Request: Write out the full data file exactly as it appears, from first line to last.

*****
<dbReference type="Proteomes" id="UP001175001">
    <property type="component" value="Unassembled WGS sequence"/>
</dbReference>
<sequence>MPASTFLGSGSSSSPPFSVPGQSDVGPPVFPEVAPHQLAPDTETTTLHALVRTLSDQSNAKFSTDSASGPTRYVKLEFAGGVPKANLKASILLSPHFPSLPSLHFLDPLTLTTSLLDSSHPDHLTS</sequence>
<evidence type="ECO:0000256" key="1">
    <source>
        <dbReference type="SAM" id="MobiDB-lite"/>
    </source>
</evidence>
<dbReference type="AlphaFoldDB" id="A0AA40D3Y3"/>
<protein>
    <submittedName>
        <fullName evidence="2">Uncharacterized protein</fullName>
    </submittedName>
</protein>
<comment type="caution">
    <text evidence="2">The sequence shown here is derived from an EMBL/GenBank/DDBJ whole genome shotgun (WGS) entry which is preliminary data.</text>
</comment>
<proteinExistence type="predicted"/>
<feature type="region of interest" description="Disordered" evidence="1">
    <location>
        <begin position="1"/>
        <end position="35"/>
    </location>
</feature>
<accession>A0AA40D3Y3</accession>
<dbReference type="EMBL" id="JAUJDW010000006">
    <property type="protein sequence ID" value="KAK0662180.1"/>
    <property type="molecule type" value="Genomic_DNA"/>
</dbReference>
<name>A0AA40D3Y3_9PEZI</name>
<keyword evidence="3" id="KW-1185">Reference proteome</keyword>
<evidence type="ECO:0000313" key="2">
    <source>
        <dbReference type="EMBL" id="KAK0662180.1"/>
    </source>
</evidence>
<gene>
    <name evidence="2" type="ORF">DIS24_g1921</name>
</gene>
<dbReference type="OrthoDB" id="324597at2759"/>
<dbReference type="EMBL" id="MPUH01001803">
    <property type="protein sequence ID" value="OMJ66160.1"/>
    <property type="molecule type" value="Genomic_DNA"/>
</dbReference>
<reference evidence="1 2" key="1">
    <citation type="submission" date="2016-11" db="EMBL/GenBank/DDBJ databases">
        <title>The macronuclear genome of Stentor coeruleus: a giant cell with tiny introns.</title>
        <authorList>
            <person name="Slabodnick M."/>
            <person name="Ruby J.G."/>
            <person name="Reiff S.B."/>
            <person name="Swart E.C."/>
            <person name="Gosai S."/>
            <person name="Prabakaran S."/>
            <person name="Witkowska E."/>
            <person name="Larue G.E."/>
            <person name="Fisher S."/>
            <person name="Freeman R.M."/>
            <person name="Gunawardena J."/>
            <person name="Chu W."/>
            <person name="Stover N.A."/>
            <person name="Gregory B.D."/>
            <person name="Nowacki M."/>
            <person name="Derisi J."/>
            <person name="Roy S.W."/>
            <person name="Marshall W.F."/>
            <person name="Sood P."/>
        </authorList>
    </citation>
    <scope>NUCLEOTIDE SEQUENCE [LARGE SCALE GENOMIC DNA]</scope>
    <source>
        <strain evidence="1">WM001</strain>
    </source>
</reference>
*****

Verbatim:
<dbReference type="Proteomes" id="UP001175001">
    <property type="component" value="Unassembled WGS sequence"/>
</dbReference>
<sequence>MPASTFLGSGSSSSPPFSVPGQSDVGPPVFPEVAPHQLAPDTETTTLHALVRTLSDQSNAKFSTDSASGPTRYVKLEFAGGVPKANLKASILLSPHFPSLPSLHFLDPLTLTTSLLDSSHPDHLTS</sequence>
<evidence type="ECO:0000256" key="1">
    <source>
        <dbReference type="SAM" id="MobiDB-lite"/>
    </source>
</evidence>
<dbReference type="AlphaFoldDB" id="A0AA40D3Y3"/>
<protein>
    <submittedName>
        <fullName evidence="2">Uncharacterized protein</fullName>
    </submittedName>
</protein>
<comment type="caution">
    <text evidence="2">The sequence shown here is derived from an EMBL/GenBank/DDBJ whole genome shotgun (WGS) entry which is preliminary data.</text>
</comment>
<proteinExistence type="predicted"/>
<feature type="region of interest" description="Disordered" evidence="1">
    <location>
        <begin position="1"/>
        <end position="35"/>
    </location>
</feature>
<accession>A0AA40D3Y3</accession>
<dbReference type="EMBL" id="JAUJDW010000006">
    <property type="protein sequence ID" value="KAK0662180.1"/>
    <property type="molecule type" value="Genomic_DNA"/>
</dbReference>
<name>A0AA40D3Y3_9PEZI</name>
<keyword evidence="3" id="KW-1185">Reference proteome</keyword>
<evidence type="ECO:0000313" key="2">
    <source>
        <dbReference type="EMBL" id="KAK0662180.1"/>
    </source>
</evidence>
<gene>
    <name evidence="2" type="ORF">DIS24_g1921</name>
</gene>
<dbReference type="OrthoDB" id="324597at2759"/>
<dbReference type="EMBL" id="MPUH01001803">
    <property type="protein sequence ID" value="OMJ66160.1"/>
    <property type="molecule type" value="Genomic_DNA"/>
</dbReference>
<reference evidence="1 2" key="1">
    <citation type="submission" date="2016-11" db="EMBL/GenBank/DDBJ databases">
        <title>The macronuclear genome of Stentor coeruleus: a giant cell with tiny introns.</title>
        <authorList>
            <person name="Slabodnick M."/>
            <person name="Ruby J.G."/>
            <person name="Reiff S.B."/>
            <person name="Swart E.C."/>
            <person name="Gosai S."/>
            <person name="Prabakaran S."/>
            <person name="Witkowska E."/>
            <person name="Larue G.E."/>
            <person name="Fisher S."/>
            <person name="Freeman R.M."/>
            <person name="Gunawardena J."/>
            <person name="Chu W."/>
            <person name="Stover N.A."/>
            <person name="Gregory B.D."/>
            <person name="Nowacki M."/>
            <person name="Derisi J."/>
            <person name="Roy S.W."/>
            <person name="Marshall W.F."/>
            <person name="Sood P."/>
        </authorList>
    </citation>
    <scope>NUCLEOTIDE SEQUENCE [LARGE SCALE GENOMIC DNA]</scope>
    <source>
        <strain evidence="1">WM001</strain>
    </source>
</reference>